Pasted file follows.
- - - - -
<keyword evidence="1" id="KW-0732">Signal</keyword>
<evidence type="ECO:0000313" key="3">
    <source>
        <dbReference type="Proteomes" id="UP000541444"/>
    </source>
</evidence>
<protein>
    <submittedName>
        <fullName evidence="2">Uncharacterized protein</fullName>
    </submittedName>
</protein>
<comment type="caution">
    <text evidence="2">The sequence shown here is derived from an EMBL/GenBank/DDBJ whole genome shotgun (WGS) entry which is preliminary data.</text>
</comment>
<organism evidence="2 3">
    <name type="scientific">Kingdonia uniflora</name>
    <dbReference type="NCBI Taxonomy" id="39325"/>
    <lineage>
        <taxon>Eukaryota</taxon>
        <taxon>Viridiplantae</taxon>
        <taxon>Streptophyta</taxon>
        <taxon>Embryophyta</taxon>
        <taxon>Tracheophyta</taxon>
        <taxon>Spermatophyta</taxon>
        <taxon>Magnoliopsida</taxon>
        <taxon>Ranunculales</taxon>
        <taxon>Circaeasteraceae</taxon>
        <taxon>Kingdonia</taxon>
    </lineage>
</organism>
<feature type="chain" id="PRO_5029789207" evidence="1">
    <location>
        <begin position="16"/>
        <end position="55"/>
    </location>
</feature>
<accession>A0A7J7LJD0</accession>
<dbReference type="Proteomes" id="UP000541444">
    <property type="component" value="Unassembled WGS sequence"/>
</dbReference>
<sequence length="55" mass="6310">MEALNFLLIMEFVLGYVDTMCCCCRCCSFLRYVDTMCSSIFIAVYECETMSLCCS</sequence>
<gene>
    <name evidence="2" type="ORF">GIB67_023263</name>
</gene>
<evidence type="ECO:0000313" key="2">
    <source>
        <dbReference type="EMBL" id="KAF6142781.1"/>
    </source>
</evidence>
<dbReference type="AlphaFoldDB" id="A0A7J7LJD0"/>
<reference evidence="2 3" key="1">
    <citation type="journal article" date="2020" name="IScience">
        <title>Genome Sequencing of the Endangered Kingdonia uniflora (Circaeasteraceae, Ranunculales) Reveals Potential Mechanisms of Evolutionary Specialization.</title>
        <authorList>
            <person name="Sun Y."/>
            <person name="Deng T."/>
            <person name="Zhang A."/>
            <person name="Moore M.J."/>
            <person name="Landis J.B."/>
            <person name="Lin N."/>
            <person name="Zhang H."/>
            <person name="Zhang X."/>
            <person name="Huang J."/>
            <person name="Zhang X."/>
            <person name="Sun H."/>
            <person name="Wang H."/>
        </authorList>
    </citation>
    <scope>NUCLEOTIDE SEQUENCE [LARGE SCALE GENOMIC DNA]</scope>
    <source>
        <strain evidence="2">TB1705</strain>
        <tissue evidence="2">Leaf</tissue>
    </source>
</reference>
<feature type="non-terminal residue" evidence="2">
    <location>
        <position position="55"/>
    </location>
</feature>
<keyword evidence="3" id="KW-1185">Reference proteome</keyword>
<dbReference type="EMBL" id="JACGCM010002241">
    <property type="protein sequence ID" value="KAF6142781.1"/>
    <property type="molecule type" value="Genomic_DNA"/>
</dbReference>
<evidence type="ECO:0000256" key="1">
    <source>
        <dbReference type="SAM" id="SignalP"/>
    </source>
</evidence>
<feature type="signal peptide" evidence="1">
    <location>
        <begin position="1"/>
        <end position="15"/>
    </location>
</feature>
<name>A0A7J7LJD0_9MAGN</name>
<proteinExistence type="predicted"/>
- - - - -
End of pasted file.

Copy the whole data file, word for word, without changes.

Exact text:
<keyword evidence="1" id="KW-0732">Signal</keyword>
<evidence type="ECO:0000313" key="3">
    <source>
        <dbReference type="Proteomes" id="UP000541444"/>
    </source>
</evidence>
<protein>
    <submittedName>
        <fullName evidence="2">Uncharacterized protein</fullName>
    </submittedName>
</protein>
<comment type="caution">
    <text evidence="2">The sequence shown here is derived from an EMBL/GenBank/DDBJ whole genome shotgun (WGS) entry which is preliminary data.</text>
</comment>
<organism evidence="2 3">
    <name type="scientific">Kingdonia uniflora</name>
    <dbReference type="NCBI Taxonomy" id="39325"/>
    <lineage>
        <taxon>Eukaryota</taxon>
        <taxon>Viridiplantae</taxon>
        <taxon>Streptophyta</taxon>
        <taxon>Embryophyta</taxon>
        <taxon>Tracheophyta</taxon>
        <taxon>Spermatophyta</taxon>
        <taxon>Magnoliopsida</taxon>
        <taxon>Ranunculales</taxon>
        <taxon>Circaeasteraceae</taxon>
        <taxon>Kingdonia</taxon>
    </lineage>
</organism>
<feature type="chain" id="PRO_5029789207" evidence="1">
    <location>
        <begin position="16"/>
        <end position="55"/>
    </location>
</feature>
<accession>A0A7J7LJD0</accession>
<dbReference type="Proteomes" id="UP000541444">
    <property type="component" value="Unassembled WGS sequence"/>
</dbReference>
<sequence length="55" mass="6310">MEALNFLLIMEFVLGYVDTMCCCCRCCSFLRYVDTMCSSIFIAVYECETMSLCCS</sequence>
<gene>
    <name evidence="2" type="ORF">GIB67_023263</name>
</gene>
<evidence type="ECO:0000313" key="2">
    <source>
        <dbReference type="EMBL" id="KAF6142781.1"/>
    </source>
</evidence>
<dbReference type="AlphaFoldDB" id="A0A7J7LJD0"/>
<reference evidence="2 3" key="1">
    <citation type="journal article" date="2020" name="IScience">
        <title>Genome Sequencing of the Endangered Kingdonia uniflora (Circaeasteraceae, Ranunculales) Reveals Potential Mechanisms of Evolutionary Specialization.</title>
        <authorList>
            <person name="Sun Y."/>
            <person name="Deng T."/>
            <person name="Zhang A."/>
            <person name="Moore M.J."/>
            <person name="Landis J.B."/>
            <person name="Lin N."/>
            <person name="Zhang H."/>
            <person name="Zhang X."/>
            <person name="Huang J."/>
            <person name="Zhang X."/>
            <person name="Sun H."/>
            <person name="Wang H."/>
        </authorList>
    </citation>
    <scope>NUCLEOTIDE SEQUENCE [LARGE SCALE GENOMIC DNA]</scope>
    <source>
        <strain evidence="2">TB1705</strain>
        <tissue evidence="2">Leaf</tissue>
    </source>
</reference>
<feature type="non-terminal residue" evidence="2">
    <location>
        <position position="55"/>
    </location>
</feature>
<keyword evidence="3" id="KW-1185">Reference proteome</keyword>
<dbReference type="EMBL" id="JACGCM010002241">
    <property type="protein sequence ID" value="KAF6142781.1"/>
    <property type="molecule type" value="Genomic_DNA"/>
</dbReference>
<evidence type="ECO:0000256" key="1">
    <source>
        <dbReference type="SAM" id="SignalP"/>
    </source>
</evidence>
<feature type="signal peptide" evidence="1">
    <location>
        <begin position="1"/>
        <end position="15"/>
    </location>
</feature>
<name>A0A7J7LJD0_9MAGN</name>
<proteinExistence type="predicted"/>